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No space for Savarkar: Rajasthan University tells ICHR

Rajasthan University has now declined a request from the Indian Council for Historical Research to have a seminar on the Hindutva figurehead, after the Rajasthan Congress government removed "veer" from references to VD Savarkar from its textbooks

, ET Bureau|
Nov 12, 2019, 09.14 AM IST
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NEW DELHI: Days after the Rajasthan Congress government removed "veer" from references to VD Savarkar from its textbooks, Rajasthan University has now declined a request from the Indian Council for Historical Research, an autonomous academic body funded by the Government of India, to have a seminar on the Hindutva figurehead.

The event, part of a multi-city talk series planned by the ICHR, backed by the history-rewriting wing of the RSS affiliate, Akhil Bharatiya Itihas Sankalan Yojana, "The truth about Savarkar" was launched on Monday, on the occasion of National Education Day, commemorated every year on India's first education minister Maulana Abul Kalam Azad's birthday.

The talk series will mainly focus on "confronting lies about Savarkar and his writings on the 1857 war of independence", ICHR officials said.

Rajasthan university officials confirmed to ET that they had "declined" the request for space for the seminar as "certain aspects of Savarkar were deeply controversial". The other seminars of ICHR on Savarkar were to be held in Jaipur, Guwahati, Port Blair, Pune and some other cities.

"We had sought space and permission from the Rajasthan University to hold a talk series on Savarkar in their campus but they got back saying we could choose any other topic," an ICHR functionary told ET.

Pramila Poonia, head of the department of history and culture, Rajasthan University, told ET that they had not agreed when ICHR had presented them the proposal on hosting a seminar on Savarkar. "We didn't refuse entirely but we asked them for time for a month, and more details because we need to consult others on this. There are aspects of Savarkar that are controversial and we did not want any problem."

Recently, during the Maharashtra campaign, BJP had promised a Bharat Ratna for Savarkar that had led to a lot of debate. Rajasthan chief minister Ashok Gehlot had specifically criticised this, and had called the BJP "a party with a fascist ideology" with no regard for anyone's sentiment.

Balmukund Pandey of the ABISY, who looks after the Sangh Parivar's "rewriting history from the Indian perspective", project told ET that it is high time "the country got to know about the sacrifices made by Savarkar and his brothers". "His ideas are important for the country to be on the right track."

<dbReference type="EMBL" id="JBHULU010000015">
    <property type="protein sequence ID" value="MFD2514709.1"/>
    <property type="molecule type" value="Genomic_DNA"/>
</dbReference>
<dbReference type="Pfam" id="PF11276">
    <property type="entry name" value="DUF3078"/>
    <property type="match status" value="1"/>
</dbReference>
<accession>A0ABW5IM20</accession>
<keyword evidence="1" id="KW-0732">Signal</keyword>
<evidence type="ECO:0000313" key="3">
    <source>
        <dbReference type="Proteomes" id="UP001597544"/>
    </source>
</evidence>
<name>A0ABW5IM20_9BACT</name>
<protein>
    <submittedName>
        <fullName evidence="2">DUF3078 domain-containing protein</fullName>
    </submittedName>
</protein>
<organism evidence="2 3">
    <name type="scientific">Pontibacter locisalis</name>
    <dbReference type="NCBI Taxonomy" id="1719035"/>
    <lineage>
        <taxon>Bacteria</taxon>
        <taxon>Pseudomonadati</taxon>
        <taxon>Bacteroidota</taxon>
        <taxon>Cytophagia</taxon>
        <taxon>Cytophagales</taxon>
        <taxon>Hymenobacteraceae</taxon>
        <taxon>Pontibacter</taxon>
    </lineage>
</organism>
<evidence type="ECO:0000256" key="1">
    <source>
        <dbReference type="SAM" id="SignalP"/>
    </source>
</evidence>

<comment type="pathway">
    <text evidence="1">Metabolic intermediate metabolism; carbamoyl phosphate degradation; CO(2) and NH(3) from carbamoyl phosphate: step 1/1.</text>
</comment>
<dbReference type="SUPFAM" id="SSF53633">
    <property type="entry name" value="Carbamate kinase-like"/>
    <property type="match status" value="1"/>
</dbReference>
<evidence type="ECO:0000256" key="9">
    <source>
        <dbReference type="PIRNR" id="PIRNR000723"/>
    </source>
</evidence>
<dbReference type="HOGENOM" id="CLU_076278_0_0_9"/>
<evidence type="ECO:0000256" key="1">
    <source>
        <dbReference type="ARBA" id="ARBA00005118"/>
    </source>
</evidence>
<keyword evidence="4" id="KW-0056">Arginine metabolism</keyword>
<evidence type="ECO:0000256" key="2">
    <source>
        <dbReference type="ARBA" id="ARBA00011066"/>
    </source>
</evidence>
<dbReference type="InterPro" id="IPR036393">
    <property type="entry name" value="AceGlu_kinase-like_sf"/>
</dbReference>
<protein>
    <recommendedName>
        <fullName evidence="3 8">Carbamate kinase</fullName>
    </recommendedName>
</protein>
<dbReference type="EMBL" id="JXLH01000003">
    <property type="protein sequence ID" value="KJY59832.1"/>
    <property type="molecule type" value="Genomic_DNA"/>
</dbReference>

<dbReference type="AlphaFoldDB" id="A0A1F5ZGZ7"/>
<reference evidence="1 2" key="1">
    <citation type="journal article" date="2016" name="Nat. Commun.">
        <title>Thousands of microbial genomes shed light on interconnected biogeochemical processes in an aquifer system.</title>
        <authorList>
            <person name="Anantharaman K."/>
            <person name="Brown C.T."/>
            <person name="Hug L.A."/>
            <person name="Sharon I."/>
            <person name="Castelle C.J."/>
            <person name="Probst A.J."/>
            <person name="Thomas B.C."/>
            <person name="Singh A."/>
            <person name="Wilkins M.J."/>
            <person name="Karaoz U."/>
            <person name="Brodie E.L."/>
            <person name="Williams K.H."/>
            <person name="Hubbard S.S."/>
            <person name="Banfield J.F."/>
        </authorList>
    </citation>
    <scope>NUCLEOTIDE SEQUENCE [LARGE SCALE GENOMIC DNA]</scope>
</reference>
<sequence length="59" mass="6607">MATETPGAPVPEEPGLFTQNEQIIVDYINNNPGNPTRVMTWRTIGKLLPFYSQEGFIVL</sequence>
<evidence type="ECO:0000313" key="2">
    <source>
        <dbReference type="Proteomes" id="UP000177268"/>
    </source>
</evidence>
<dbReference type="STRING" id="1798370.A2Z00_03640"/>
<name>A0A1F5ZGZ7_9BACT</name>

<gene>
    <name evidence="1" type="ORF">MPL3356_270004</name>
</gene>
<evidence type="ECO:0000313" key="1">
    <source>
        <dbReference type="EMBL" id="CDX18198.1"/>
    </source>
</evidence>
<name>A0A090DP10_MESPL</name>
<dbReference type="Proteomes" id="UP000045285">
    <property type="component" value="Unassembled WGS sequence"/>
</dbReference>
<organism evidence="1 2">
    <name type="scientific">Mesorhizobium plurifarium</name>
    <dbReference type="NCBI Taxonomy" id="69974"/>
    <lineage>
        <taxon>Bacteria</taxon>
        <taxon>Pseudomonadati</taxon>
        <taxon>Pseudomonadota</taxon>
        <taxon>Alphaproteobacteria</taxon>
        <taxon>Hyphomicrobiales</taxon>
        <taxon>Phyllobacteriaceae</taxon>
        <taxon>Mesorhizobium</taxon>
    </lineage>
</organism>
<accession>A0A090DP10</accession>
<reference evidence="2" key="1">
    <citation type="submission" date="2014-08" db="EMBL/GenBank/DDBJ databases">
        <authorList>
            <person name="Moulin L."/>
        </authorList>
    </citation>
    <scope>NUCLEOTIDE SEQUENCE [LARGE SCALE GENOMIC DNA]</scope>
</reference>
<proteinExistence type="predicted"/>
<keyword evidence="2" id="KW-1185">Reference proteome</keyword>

At the ICHR on Monday, four research professors talked about ways to "confront the character assassination" of Savarkar, particularly about his mercy petitions to the British, which they said "was typical of the language used by many leaders then".

"He was a trained legal mind who was aware of his rights, and he ended it every time saying if not him, at least his companions should be released", Raghuvendra Tanwar, professor, Kurukshetra University, told the audience, adding the conspiracy to keep Savarkar out of mainstream politics was designed by the British because, he, unlike Swami Vivekananda or Lok Manya Tilak looked at the political revival of Hindutva.

"He was the first leader who brought out the truth about the independence struggle of 1857 on a global platform with his book in 1909. For him, the essentials of Hindutva were the essentials of nationalism. We must never forget that Bhagat Singh had a lot of respect for him and was instrumental in getting his book published in Lahore."

Another speaker Himanshu Rai, who is a researcher at the Nehru Memorial Museum and Library, took on the writings of authors Tanika Sarkar, Shamshul Islam and AG Noorani, on Savarkar calling them "divisive". "The left always had a problem with him, because even in jail he started the process of Shuddhi, of encouraging prisoners not to convert..."

Rizwan Qaiser, professor, department of history, Jamia Millia Islamia, said it was inappropriate of the ICHR to honour Savarkar on Maulana Abul Kalam Azad's birthday.

"Azad was always very critical of the Sangh Parivar's divisive politics and in 1952, in Rampur, he openly blamed them for driving the Muslims to the corner which led to the partition. Savarkar's writings have always been exclusionary of the Muslims. Even his book on 1857 represents the struggle as a pan-India uprising which it was not. Some facts cannot be changed."
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